Corona v. Transcendent One, Inc. et al
FINDINGS AND RECOMMENDATION - IT IS HEREBY RECOMMENDED to Chief United States District Judge Laurie Smith Camp that: Plaintiff's Motion for Preliminary Approval of Class Action Settlement and for Conditional Certification of Settlement Class ( filing 190 ) be granted. The Proposed Order Granting Preliminary Approval of Proposed Settlement, Directing Notice to Class, and Setting Fairness Hearing (filing [192-3]) be approved, and that Joel Ewusiak, Gary Pearson, Christopher Roberts, and Sc ott Schutzman be appointed as class counsel. The Court schedule a final hearing to determine whether the proposed settlement is fair, reasonable, and adequate. A party may object to a magistrate judge's order by filing an objection within fourteen (14) days after being served with a copy of the findings and recommendation. Failure to timely object may constitute a waiver of any objection. Ordered by Magistrate Judge F.A. Gossett. (TCL )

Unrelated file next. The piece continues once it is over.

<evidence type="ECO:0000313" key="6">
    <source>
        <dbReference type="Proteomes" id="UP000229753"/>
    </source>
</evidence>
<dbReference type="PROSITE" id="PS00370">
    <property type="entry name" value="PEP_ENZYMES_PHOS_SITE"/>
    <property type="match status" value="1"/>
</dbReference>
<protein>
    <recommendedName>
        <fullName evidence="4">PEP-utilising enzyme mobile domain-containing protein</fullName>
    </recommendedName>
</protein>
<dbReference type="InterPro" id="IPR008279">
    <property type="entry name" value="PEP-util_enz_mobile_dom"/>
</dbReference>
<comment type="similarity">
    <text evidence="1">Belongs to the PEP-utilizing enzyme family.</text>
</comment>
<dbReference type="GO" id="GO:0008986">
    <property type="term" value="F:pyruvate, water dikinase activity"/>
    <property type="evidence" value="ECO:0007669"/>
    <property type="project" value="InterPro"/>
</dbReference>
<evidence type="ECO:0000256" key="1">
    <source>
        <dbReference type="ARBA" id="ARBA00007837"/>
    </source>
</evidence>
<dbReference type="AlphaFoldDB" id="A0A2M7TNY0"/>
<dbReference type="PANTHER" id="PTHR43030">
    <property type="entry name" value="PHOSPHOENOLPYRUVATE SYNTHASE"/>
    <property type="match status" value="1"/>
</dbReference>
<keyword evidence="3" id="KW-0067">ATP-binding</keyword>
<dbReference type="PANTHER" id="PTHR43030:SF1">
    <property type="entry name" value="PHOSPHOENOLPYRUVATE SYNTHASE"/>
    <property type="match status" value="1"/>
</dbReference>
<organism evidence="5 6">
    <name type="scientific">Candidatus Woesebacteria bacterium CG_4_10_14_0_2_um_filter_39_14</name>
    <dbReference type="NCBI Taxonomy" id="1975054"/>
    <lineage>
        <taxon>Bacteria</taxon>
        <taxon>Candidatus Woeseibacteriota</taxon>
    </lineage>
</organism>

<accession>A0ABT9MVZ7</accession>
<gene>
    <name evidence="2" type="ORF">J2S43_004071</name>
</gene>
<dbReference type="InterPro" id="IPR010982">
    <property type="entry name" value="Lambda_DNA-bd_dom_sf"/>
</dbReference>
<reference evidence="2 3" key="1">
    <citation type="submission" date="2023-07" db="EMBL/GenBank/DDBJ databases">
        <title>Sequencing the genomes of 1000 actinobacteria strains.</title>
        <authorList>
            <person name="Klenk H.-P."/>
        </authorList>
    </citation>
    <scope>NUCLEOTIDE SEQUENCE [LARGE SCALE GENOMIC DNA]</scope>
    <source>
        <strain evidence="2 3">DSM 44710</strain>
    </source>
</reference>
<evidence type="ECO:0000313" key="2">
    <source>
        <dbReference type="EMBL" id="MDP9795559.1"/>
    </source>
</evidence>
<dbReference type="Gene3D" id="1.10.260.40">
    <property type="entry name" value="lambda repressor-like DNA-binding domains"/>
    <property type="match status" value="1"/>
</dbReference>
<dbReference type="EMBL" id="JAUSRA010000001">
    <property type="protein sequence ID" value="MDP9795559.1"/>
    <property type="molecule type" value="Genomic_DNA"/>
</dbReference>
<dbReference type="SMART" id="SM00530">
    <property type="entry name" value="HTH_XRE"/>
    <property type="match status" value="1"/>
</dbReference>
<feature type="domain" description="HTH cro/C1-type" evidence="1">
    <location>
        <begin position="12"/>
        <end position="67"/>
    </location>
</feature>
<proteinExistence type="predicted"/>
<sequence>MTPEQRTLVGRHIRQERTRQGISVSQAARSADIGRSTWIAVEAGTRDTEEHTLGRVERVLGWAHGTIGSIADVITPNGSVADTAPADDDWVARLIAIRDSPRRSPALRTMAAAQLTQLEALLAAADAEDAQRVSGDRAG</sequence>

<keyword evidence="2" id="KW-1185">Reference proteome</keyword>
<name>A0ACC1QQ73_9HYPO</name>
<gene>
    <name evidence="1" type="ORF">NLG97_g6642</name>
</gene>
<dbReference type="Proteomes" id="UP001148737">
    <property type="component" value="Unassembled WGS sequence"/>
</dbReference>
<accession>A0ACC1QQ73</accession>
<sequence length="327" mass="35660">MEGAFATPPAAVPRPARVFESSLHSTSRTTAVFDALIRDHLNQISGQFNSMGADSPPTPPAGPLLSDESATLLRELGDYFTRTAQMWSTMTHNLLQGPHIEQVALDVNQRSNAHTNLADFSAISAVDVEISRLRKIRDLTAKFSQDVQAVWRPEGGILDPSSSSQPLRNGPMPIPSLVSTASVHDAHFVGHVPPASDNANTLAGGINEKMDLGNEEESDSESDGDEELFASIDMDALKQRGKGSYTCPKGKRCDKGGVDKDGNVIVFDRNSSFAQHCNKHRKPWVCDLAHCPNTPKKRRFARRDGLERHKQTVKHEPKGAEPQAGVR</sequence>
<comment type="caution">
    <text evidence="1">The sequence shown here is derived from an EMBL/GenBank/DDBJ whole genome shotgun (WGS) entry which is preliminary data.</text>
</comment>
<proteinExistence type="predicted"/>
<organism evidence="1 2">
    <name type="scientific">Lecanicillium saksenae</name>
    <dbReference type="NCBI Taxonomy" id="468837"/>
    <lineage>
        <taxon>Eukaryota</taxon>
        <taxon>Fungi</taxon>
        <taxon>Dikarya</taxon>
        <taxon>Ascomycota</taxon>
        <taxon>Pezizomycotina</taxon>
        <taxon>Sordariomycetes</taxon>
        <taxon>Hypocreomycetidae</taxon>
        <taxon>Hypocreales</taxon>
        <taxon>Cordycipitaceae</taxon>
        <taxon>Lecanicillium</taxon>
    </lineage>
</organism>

IN THE UNITED STATES DISTRICT COURT
FOR THE DISTRICT OF NEBRASKA
AMADOR L. CORONA, Attorney at )
Law, individually and on behalf of all )
other similarly situated persons,
UNITED BANK CARD, INC., a )
This matter is before the Court on Plaintiff’s Unopposed Motion for Preliminary
Approval of Class Action Settlement and for Conditional Certification of Settlement Class
(filing 190). For the reasons set forth below, the undersigned will recommend that the
Motion be granted.
This case was removed from state court on March 5, 2012. (Filing 1.) Plaintiff filed
an Amended Class-Action Complaint on March 21, 2013. (Filing 63.) Plaintiff’s Amended
Complaint generally alleges that merchants, such as Plaintiff, were unlawfully assessed “IRS
Processing Validation Charges.” (Id.) The Complaint asserts that Defendant Harbortouch
Payments, LLC (formerly United Bank Card, Inc.) breached its contracts with merchants and
was unjustly enriched by assessing and collecting these charges. (Id.)
The parties have reached a settlement. The National Class Action Settlement
Agreement and Release (“Agreement”) defines the proposed class as follows:
[A]ll Persons within the United States that are or were Harbortouch Merchants,
and that paid Harbortouch an IRS Processing Validation Fee and did not
receive a full refund, provided that the Person submitted a Merchant
Application to Harbortouch prior to February 1, 2009.1
(Filing 192-1.) The Agreement establishes a total settlement benefit amount valued at
$688,000, which, according to Plaintiff, is approximately half of the net total of the IRS fees
collected by Harbortouch from class members. The Agreement entitles Harbortouch’s